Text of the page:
Take this weekend: Most people, and this includes non-active, non-athletic people, sedentary people, when they first step on a skateboard, know intuitively how to start the board in motion. More specifically, they know intuitively which foot to use to start the board in motion. Most people who are not goofy-footed, that is to say they hang their toes off the right side of the board with their right foot roughly square to the board and . . . This is very confusing . . . Let's say instead that the board is pointing north. Try to follow me here. The skater is standing on the board with his right foot facing east and his left foot and torso pointing roughly northeast. His head is pointing north and he intends to propel the board northward. The average person knows intuitively to lift his right foot, the one on the south end of the board, and place it on the ground to the east of the board forward, or northward, of where it had been on the board. That person would then push essentially southward which, since that foot is planted on the ground while the left foot is planted on a wheeled skateboard, causes the person and the skateboard to both go northward as intended. Once the board, with it's new momentum, progresses to where the part of the south end of the board where the right foot should be placed has passed, in the north-south direction, the point on the ground where the person's foot is planted, the person will then lift his foot from the ground and place it back on the board. He does all of this without thought. It just happens.
I am not the average parson. This weekend, I was standing on my board in a similar fashion with my board pointing northward and my feet and torso facing east or slightly northeast. Actually, most of the times I tried, the board was facing either east or west due to the orientation of the parking lot at my apartments. I am only saying the board was pointing north to maintain continuity from the previous paragraph and avoid confusion. I'm cool like that. Anyway, my intuition (I call it intuition because it is intuition. It is profoundly wrong intuition, but still intuition.), my intuition told me to lift my left foot from the north end of the board, the forward part of the board, if you will, and plant it on the ground to the west of the board. I then pressed my foot southward which, since it was planted on the ground, caused my body and the skateboard underneath it to move northward just as intended. Here's the problem: Since, at the start of the kicking motion, my left foot, the kicking foot, was in roughly the same position in the north-south direction as the spot of the board where the foot would eventually be replaced at the end of the kick. As I executed the kick, that spot of the board, where my foot would need to be returned in order to bring my body's center of gravity back to a stable position over the now-moving skateboard, that spot was now far northward of my left foot's plant on the ground. Worse yet, my body's center of gravity, contrary to that of the average person described in the previous paragraph who intuited correctly that he should kick with his right foot, his rearmost foot, and execute that kick on to the east side of the board, my body's center of gravity is now square above my right foot. My right foot, then, is planted on the skateboard which is moving northward. My left foot is behind my body, because I incorrectly intuited that I should execute the kick on the west side of the board, and it is planted on the ground. As my feet get further apart, necessarily, my body's center of gravity is shifting even further rearward relative to the moving skateboard where I will eventually have to replace both of my feet. Fortunately, my natural reflex ability is greater than zero. It is enough that I knew intuitively that I would have to finish what had been a controlled, measured kick with a much more forceful kick in order to help my body "catch up" to the board. This meant also contracting the muscles in my right leg such that the extra kick propelled the bulk of my torso northward without also propelling the right leg and the board northward. It would be useless to propel both my torso and the skateboard northward while my body's center of gravity is still located southward of my right foot. This extra kick would need to accelerate my body sufficiently with respect to the board that I could then lift my left foot and swing the mass of my leg and foot forward the distance it's proper place on the board has traveled since the board was set in motion. That's what I did.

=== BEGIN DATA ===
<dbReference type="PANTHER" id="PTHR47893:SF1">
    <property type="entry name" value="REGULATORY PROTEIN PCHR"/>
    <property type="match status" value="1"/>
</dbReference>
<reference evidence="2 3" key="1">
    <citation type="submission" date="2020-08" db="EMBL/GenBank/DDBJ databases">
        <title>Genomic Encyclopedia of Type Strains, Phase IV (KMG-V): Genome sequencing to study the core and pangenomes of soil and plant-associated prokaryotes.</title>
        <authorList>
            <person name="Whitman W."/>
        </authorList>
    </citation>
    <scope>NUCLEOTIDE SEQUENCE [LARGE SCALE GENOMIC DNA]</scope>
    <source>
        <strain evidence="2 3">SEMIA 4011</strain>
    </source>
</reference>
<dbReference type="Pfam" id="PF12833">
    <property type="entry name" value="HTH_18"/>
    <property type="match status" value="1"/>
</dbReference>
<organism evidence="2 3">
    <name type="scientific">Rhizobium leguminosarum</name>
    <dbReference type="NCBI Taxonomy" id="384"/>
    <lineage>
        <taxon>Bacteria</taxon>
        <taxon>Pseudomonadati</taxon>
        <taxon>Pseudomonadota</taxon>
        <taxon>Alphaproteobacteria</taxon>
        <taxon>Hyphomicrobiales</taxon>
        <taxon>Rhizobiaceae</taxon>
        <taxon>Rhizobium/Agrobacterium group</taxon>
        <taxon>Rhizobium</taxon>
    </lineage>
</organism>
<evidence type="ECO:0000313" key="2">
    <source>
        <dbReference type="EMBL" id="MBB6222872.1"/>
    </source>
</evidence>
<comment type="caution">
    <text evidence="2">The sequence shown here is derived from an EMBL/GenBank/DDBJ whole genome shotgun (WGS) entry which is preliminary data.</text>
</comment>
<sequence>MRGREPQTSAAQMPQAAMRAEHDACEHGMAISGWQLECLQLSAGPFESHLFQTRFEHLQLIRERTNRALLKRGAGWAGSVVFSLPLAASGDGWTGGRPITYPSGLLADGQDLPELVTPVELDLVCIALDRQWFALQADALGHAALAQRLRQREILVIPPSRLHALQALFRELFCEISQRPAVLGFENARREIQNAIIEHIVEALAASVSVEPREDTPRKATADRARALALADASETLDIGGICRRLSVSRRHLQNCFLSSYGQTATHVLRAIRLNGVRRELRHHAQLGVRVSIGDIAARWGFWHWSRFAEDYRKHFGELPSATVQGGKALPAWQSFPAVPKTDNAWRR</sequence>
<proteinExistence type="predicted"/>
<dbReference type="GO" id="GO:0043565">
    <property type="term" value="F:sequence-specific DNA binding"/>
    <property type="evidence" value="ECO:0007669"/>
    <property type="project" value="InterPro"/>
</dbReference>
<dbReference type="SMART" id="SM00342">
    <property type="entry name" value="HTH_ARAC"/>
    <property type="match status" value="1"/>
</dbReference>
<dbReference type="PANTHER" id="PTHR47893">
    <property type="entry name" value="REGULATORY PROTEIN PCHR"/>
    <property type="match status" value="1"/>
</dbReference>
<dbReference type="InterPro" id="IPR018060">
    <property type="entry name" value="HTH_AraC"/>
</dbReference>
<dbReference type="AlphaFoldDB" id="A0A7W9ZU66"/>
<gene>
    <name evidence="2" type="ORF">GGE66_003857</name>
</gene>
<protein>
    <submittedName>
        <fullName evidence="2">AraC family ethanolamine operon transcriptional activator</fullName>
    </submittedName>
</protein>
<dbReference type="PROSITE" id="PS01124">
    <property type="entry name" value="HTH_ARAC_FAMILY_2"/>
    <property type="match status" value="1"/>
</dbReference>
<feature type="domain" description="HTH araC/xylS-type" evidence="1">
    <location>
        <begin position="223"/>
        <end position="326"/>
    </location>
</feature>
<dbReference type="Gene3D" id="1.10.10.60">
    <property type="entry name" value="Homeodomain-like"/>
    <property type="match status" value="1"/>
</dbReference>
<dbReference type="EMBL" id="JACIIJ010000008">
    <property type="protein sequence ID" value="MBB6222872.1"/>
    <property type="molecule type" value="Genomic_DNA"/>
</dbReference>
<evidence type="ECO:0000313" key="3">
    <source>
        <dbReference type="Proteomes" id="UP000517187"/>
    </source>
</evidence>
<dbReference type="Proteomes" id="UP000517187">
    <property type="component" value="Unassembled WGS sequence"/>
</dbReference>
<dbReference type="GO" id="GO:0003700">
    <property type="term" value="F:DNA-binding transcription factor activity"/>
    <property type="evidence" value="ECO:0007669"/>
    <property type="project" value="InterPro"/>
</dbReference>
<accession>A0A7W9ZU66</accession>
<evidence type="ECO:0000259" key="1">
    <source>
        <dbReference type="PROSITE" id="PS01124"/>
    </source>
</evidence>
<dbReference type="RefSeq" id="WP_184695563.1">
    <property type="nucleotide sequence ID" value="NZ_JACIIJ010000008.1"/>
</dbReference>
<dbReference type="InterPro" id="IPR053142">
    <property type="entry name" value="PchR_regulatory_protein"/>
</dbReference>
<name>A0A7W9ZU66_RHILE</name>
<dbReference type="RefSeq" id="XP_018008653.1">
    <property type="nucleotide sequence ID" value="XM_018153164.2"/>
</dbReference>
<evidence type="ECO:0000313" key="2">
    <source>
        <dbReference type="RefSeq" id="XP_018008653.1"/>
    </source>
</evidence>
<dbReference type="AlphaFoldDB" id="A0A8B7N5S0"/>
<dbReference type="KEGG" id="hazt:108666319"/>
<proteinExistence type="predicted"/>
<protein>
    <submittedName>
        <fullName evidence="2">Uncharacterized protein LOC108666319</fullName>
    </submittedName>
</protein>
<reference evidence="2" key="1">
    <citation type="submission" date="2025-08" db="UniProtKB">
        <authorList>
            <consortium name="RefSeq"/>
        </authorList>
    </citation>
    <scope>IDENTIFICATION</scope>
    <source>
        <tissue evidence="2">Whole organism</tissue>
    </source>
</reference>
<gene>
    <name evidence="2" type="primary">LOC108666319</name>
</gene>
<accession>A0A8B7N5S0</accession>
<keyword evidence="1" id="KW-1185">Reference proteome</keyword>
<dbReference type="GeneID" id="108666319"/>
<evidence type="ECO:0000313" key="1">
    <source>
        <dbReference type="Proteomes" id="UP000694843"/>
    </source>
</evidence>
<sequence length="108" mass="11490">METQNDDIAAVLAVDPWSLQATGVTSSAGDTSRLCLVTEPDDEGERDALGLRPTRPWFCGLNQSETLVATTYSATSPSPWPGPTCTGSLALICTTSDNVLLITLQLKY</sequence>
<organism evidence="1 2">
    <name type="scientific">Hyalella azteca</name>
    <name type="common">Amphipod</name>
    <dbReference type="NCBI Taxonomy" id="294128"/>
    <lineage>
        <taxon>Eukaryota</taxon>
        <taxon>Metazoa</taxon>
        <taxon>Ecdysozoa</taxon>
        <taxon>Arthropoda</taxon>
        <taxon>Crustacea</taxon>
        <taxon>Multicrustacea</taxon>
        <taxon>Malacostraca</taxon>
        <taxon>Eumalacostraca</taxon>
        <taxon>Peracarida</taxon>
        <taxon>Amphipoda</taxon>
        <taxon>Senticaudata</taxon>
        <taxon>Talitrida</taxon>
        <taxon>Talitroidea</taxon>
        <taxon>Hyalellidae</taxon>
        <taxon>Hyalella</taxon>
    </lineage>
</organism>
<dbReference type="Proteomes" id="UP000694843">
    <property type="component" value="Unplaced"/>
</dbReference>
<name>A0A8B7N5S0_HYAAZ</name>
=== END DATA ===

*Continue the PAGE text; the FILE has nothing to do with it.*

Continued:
I wrecked spectacularly this weekend. Twice. Fortunately, though, because I am intelligent despite my utter lack of intuition, I knew cognitively that I should not ride my skateboard before going back to Hastings to buy wrist guards and elbow pads, which I did. Otherwise I would no doubt have suffered two broken wrists. No. That's not right. I would have broken one wrist and stopped, thereby avoiding the second wreck in which I landed on the other wrist. As it is, I just got multiple contusions. Okay, a few bruises. And a cut finger. A scratched finger, really. It wasn't till later that night, as I was searching the web for information on selecting skateboard wheels, that I saw a link to a video: "Skateboarding, the Basics." I watched this gal smoothly and effortlessly propelling her skateboard across cracks and expansion joints using her rearmost foot, in front of her rather than behind her, and it looked completely natural. So naturally that anyone, even a non-active, non-athletic person, would do it that way with no thought at all.